There's that buzzword again, the cloud. Google, like other giants in the tech space, want to be the big fish in the cloud business. There are other companies that would focus on the corporate market first and get tangible business that way. A lucrative business that will be as well, but Amazon (AMZN), IBM (IBM), Microsoft and HP (HPQ) are all in competition to provide the infrastructure and cloud services for business. Google's reach has always been about advertising to the consumer, and by providing products and services for free, it's building a trust with the consumer that companies rarely have an opportunity to experience. Granted, user data in the cloud brings up many privacy concerns, but Google seems to be able to side-step its way around most issues in that realm, all the while gathering more tailored information about the surfing and shopping habits of its users.

Google's mantra is clearly changing, of course they are still behind the well publicized "Don't Be Evil" but in the new age of computing and business, Google's really striving to serve up "The Perfect Ad". Because the most lucrative ad, is the one that's as tailored as it can possibly be, because it gives the highest potential of a sale, and after all its the sale that drives business. Chrome OS is the next step towards that potential sale.

Disclosure: Author owns GOOG

12 November, 2009

Job Market healing, albeit very slowly

Employment in this economic environment has been a very sensitive subject for both politicians, investors and most importantly job-seekers. The economic issue is first and foremost on the mind on many Americans, but it is also causing political upheaval in Washington as the slowing of job losses can be used as an argument only so many times before political capital and goodwill is eroded completely.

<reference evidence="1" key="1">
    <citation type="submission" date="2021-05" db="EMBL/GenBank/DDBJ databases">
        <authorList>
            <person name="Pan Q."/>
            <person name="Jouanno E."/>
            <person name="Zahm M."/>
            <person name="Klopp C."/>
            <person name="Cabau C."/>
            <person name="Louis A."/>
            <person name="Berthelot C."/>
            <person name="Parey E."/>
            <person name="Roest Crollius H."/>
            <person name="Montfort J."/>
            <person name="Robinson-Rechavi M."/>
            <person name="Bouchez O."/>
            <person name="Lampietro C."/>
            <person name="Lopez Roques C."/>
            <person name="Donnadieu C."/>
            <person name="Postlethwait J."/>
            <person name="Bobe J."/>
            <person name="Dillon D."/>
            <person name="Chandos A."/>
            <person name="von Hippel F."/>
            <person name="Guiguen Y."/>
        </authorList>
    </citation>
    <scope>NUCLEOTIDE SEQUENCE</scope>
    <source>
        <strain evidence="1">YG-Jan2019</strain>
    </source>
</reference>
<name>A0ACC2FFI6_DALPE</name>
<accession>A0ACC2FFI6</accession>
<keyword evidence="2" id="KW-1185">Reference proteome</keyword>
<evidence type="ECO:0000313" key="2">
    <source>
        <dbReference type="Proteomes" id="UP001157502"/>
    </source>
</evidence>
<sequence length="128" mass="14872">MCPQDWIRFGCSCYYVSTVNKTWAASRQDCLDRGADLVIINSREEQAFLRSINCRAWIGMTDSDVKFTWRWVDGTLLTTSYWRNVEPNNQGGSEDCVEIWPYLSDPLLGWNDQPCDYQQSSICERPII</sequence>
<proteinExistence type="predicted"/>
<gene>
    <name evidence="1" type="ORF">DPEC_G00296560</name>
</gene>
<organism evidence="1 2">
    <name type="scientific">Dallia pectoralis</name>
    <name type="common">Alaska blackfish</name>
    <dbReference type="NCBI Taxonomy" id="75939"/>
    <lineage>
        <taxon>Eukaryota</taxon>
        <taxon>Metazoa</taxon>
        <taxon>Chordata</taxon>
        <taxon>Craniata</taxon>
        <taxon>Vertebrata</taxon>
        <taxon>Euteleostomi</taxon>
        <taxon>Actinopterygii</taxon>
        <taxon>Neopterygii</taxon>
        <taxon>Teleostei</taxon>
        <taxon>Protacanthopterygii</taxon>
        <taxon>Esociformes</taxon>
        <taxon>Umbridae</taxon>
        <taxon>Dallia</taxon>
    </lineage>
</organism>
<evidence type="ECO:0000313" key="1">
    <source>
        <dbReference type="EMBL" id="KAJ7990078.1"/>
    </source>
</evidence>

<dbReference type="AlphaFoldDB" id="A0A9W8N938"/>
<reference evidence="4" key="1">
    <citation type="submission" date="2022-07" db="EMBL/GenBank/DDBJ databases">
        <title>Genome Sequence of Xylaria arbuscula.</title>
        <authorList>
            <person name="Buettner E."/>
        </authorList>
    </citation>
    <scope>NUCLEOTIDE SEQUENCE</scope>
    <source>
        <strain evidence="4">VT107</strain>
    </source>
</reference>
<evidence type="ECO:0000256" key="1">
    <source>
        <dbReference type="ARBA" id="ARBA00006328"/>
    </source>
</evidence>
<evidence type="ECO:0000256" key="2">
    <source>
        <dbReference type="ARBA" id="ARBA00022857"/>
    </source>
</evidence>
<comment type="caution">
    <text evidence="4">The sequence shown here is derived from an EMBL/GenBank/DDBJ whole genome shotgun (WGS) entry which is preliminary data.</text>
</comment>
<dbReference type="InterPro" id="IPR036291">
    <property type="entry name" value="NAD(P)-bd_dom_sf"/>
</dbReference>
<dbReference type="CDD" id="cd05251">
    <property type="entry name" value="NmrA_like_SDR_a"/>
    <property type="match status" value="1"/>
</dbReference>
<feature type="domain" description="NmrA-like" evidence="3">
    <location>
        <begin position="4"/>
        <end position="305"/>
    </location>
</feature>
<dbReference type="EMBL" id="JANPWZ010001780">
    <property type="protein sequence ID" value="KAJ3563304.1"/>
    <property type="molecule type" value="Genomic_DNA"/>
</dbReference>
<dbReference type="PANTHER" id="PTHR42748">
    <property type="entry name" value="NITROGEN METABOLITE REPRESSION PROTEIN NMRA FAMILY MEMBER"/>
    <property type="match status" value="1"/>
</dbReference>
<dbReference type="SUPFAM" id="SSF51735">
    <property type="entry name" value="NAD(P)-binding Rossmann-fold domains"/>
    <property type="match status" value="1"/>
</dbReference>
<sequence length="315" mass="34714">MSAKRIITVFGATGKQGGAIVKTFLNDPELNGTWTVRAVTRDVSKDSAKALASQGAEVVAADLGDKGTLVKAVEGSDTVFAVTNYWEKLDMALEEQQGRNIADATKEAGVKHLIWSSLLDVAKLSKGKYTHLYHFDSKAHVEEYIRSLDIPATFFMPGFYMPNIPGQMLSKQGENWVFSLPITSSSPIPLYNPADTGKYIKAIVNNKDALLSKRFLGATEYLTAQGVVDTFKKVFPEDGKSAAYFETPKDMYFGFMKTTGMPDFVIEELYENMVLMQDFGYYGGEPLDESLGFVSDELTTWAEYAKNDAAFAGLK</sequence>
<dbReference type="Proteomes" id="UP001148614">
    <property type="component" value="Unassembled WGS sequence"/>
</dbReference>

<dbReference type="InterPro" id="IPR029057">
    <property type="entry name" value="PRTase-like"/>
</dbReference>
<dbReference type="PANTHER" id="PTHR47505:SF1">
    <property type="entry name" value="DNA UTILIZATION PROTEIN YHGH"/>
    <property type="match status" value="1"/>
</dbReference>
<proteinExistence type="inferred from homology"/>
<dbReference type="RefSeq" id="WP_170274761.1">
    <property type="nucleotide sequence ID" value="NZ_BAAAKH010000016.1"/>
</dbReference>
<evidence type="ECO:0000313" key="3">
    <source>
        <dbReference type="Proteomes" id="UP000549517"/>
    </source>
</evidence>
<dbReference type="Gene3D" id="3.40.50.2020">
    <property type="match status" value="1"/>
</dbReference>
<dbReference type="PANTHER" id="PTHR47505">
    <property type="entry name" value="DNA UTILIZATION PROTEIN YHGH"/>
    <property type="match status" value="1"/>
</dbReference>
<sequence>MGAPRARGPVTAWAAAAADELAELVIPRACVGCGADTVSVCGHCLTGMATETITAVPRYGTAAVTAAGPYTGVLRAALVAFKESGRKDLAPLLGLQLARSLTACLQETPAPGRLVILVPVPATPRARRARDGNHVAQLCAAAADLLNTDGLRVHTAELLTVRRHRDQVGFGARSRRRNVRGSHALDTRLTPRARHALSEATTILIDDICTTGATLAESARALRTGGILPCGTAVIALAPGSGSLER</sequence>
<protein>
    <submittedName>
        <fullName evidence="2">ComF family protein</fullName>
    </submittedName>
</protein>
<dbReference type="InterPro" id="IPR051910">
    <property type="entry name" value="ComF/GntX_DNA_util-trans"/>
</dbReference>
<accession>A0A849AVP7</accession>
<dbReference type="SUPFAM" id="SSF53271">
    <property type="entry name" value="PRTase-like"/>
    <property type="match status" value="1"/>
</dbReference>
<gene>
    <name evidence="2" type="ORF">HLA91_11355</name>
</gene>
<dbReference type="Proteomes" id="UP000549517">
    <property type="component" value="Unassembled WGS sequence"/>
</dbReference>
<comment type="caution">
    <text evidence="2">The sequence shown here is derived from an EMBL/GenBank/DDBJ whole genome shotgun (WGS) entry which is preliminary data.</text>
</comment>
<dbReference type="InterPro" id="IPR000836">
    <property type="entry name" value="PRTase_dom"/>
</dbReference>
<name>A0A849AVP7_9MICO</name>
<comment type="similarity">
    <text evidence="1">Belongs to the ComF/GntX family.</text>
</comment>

Jobless claims data out today showcased that first-time claims came in at just over 500,000, which is the fewest since January of this year. The four-week average for first time claims, about 520,000, is off 20% from peak claims levels. For October, job losses numbered in the 190,000 range, well off peaks of 700,000 during this recession. Accumulation is a big issue, as jobs lost since the recession began number more than 7.3Million, and despite government figures that point to job creation/savings of about 600,000 from the stimulus package it still is a difficult data point to swallow, for those trapped without employment, making the march for continuing jobless benefits.